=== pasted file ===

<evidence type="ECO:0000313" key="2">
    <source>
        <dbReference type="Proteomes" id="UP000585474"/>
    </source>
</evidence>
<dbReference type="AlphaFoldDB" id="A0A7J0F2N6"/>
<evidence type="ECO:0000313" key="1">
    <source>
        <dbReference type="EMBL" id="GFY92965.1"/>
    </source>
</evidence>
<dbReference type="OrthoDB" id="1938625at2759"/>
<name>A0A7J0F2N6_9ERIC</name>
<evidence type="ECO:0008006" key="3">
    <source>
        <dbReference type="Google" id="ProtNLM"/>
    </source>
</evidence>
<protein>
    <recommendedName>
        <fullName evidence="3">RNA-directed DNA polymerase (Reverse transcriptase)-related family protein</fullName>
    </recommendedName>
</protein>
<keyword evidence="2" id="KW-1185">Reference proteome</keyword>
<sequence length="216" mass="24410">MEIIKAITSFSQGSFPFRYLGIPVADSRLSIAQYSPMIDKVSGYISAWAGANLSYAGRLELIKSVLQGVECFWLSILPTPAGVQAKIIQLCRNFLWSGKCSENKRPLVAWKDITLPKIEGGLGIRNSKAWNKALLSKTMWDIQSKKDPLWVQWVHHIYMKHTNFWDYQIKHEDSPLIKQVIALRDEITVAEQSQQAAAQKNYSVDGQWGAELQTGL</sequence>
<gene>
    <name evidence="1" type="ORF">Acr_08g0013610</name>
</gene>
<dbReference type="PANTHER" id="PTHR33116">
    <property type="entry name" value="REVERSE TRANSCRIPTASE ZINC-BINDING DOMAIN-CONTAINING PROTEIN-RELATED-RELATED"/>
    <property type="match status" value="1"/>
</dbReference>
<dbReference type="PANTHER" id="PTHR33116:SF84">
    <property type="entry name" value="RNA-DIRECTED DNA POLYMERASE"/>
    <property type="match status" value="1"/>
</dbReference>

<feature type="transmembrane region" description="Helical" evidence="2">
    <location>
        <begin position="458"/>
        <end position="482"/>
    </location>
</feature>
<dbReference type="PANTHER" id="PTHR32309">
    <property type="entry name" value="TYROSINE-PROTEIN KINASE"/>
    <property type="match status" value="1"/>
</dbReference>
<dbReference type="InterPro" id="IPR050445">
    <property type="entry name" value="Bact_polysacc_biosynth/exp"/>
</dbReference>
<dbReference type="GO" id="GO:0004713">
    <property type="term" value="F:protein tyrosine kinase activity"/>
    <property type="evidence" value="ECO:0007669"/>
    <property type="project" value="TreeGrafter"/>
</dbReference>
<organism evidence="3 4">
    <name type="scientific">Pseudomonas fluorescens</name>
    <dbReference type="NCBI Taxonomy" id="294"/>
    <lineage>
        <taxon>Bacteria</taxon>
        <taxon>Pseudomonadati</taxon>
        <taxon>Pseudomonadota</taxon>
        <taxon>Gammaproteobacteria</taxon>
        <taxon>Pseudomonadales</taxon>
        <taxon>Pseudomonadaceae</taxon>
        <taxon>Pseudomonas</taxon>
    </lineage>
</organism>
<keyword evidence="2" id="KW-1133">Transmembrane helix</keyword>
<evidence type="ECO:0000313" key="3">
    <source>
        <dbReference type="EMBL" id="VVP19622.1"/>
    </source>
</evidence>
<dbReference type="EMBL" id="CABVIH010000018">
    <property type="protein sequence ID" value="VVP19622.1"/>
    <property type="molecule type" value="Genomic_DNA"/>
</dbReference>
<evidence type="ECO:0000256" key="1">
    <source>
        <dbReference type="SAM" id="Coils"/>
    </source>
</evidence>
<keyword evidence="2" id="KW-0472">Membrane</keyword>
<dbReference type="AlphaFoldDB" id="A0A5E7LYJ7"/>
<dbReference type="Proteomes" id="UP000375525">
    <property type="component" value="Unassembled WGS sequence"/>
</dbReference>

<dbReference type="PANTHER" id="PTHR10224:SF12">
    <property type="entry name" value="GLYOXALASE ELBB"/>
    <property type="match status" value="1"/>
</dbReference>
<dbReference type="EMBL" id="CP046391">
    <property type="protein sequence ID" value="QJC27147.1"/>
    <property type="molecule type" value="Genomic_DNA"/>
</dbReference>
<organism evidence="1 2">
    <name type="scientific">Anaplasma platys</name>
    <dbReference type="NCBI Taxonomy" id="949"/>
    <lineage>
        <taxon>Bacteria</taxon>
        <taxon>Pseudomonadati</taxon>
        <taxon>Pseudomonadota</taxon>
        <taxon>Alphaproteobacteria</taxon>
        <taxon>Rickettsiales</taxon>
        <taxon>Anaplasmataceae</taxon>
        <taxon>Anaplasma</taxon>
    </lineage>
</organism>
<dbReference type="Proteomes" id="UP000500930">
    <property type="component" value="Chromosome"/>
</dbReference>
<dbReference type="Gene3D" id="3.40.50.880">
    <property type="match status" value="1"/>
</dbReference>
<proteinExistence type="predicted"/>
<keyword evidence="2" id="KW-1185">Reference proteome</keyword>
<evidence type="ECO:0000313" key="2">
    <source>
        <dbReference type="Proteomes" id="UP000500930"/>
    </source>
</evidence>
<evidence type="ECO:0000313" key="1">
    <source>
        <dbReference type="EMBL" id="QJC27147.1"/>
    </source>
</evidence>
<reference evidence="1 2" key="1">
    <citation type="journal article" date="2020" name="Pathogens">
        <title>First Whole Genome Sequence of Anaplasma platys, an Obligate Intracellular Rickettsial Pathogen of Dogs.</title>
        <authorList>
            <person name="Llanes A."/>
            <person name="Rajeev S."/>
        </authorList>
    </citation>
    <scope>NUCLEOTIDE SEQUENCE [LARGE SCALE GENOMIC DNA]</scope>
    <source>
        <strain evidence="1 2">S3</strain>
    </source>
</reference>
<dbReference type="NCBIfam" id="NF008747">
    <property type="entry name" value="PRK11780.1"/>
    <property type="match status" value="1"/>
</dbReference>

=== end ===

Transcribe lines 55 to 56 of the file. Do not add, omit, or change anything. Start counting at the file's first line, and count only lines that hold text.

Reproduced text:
<organism evidence="3 4">
    <name type="scientific">Pseudomonas fluorescens</name>